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  • Writer's picturejeannettesutton

Message content order makes a difference for readability

WEA issued 9/5/2023

When we stumbled across this WEA on pbs.warn, the thing that popped out was the idea of an "over wall moving southeast." It took a while, and some sleuthing, to figure out that "wall" is a town southeast of San Angelo and the message was trying to communicate that a thunderstorm was moving in that direction. Phew! Messages can be so confusing!

We provided some edits to try to improve the clarity of this message. First, we included the name of the organization sending the message, which was missing from the original WEA. Next, we identified the threat in the location that it was spotted and the direction it was moving. We took from the original message the information about the potential impacts and provided some clear instruction on the actions a person should take to protect themselves. We also used ALL CAPS to call attention to the threat and the recommended actions. And finally we offered a URL for more information, which could be directed to the website or social media of the sender, or, in this case, the NWS webpage that could provide updated information.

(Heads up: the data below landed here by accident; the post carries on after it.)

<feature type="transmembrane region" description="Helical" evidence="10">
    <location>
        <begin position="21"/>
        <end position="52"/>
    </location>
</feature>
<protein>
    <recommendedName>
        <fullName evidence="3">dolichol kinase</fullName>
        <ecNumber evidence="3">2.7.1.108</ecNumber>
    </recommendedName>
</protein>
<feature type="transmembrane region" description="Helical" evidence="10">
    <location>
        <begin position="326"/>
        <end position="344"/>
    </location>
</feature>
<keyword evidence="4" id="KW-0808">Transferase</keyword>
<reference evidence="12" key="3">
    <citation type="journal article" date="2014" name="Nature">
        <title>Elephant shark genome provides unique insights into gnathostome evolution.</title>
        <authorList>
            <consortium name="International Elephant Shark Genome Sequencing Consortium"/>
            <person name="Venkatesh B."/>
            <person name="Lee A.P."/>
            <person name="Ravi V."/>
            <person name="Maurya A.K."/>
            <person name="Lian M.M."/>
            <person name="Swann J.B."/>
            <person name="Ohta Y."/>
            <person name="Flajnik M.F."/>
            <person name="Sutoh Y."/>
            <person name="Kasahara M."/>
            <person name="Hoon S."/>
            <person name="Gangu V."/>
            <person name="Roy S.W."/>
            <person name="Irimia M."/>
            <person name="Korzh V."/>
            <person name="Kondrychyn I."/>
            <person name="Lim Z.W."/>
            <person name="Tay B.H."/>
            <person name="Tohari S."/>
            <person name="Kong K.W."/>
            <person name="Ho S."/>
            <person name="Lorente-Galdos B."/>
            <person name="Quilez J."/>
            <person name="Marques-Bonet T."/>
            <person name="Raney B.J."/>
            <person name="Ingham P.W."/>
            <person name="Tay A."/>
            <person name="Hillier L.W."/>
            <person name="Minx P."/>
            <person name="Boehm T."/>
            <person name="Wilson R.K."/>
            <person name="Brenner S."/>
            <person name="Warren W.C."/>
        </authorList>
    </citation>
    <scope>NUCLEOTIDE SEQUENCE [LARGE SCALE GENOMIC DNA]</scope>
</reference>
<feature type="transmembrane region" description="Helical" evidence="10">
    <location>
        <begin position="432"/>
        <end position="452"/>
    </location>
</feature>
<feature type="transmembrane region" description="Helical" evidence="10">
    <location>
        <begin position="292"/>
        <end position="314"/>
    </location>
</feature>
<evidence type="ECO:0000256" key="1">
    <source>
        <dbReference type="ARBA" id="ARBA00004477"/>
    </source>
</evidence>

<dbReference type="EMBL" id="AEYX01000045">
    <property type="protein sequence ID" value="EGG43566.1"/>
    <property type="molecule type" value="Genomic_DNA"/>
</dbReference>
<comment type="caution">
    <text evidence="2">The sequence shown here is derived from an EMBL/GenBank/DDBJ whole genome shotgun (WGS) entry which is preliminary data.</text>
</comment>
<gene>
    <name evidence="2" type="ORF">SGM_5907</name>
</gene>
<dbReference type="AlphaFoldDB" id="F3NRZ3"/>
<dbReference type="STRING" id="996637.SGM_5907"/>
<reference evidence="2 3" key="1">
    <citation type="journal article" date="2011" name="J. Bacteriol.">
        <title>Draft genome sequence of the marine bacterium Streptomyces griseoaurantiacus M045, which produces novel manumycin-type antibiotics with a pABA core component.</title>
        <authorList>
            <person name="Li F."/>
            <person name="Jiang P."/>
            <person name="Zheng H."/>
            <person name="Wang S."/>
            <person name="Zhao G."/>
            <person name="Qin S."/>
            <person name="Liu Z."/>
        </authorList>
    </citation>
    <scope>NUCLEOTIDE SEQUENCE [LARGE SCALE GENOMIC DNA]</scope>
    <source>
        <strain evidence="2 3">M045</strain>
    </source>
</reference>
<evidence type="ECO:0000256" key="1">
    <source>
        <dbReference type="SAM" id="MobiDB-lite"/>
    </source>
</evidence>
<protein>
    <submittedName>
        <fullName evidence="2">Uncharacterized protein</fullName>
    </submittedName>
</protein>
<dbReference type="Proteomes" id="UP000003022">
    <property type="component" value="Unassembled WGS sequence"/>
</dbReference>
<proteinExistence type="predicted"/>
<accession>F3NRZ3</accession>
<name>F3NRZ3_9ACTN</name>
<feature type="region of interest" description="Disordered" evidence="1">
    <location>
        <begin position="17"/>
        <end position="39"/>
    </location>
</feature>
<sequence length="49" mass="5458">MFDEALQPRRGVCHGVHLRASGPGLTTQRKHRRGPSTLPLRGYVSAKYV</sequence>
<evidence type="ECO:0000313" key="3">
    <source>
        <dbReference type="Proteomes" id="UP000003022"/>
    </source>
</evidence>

Notably, this warning went out to a very large area (all of San Angelo, plus the little town of Wall) and there was no NWS warning issued for the event. Some practice on polygons and some coordination with the authorized sender (NWS) would improve this alert even more.


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